Posted: Wednesday February 22, 2006 1:16PM; Updated: Wednesday February 22, 2006 1:31PM
There are alibis enough to explain why the Turin Olympics simply haven't caught on with Americans. Let's see:
Well, they're not in our time zone. What few U.S. stars who were hyped before the Games came up either missing in action or missing at the podium. Other networks had the nerve to actually schedule their regular programs against NBC. Other sports had the nerve not to cede the month of February to the Olympics. And on and on.
At the end of the day, though, it may simply be that the Winter Olympics are foremost a television game show, and history tells us that all TV shows eventually grow weary, stale, flat and unprofitable ... and get canceled.
It was Roone Arledge, ABC's programming genius, who conceived how to package the Games for an American audience. First, he played up quaint location. Cue the cuckoo clocks and the lederhosen. He emphasized beauty. The snow, the mountains, the ice, the sequins. He pursued an audience that didn't usually care all that much for sports. That is, in a word: women.
Arledge then really did make a silk purse out of a sow's ear. He took these sports that nobody much knew -- luge! slalom! curling! -- and ballyhooed: Come with us into the tent, we're going to show you new, exotic games, not the same old baseball and football that your old man watches all year round. Finally, he gave us well-crafted vignettes of the most arresting competitors. Nobody much had heard of them, so Arledge had blank canvases to paint on, and he brushed heavily with pathos and paradox. And always: These aren't just athletes -- no, they're pure and innocent Olympians advancing brotherhood, fellowship and world peace.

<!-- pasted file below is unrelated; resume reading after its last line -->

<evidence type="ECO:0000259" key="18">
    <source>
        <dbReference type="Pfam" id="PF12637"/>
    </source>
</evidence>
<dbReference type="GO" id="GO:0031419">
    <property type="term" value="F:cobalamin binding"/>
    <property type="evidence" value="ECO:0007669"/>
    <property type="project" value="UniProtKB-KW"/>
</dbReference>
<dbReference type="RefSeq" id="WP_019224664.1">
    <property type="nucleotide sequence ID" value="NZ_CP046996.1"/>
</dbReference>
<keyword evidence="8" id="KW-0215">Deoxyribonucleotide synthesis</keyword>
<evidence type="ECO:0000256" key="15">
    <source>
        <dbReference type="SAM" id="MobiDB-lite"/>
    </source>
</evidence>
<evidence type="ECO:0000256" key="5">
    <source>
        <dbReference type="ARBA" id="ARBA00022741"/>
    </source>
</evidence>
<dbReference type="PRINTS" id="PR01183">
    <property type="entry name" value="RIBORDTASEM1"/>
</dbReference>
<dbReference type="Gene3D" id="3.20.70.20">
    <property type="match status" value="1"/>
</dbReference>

At some point, though, the formula began to grow threadbare. New sports were added, but so were more days to the schedule. If it's Tuesday, it must be whatzit or who knows. The vignettes all began to look hackneyed. Anybody could see that the adored Olympic flame was really no different than the Nike swoosh or the Coca-Cola swirl.
You know what the Olympics most remind me of? Miss America. The pageant worked the same dodge for decades, giving us competitors we'd never heard of, putting on acts we didn't really care about, with judging we often didn't understand -- and gussying it all up in a patina of patriotism and purity. After awhile, the conceit became stale. Viewers said, you know, I'd rather watch Miss Universe, where it's just the best babe wins.
Same now, it seems. Bob Costas, meet the ghost of Bert Parks. American Idol whips the Olympics. It may be a junk show, but it's straightforward and familiar. So too do competing sports events like the Daytona 500 and the NBA All-Star Game. They give us athletes we know in real time. Few of us will settle anymore for ersatz drama on tape delay when we already know who won. Women, too, are so much more sophisticated sports fans today. In a way, I think the old-hat Olympic presentation patronizes them. Hey, it was women who tuned out Miss America.
Sure, the Winter Games will do better four years hence, when they're back on our body clock in Vancouver, but unless somebody figures out how to update Arledge, the Winter Olympics will just continue on as another musty old show, struggling to keep share and stay off cable.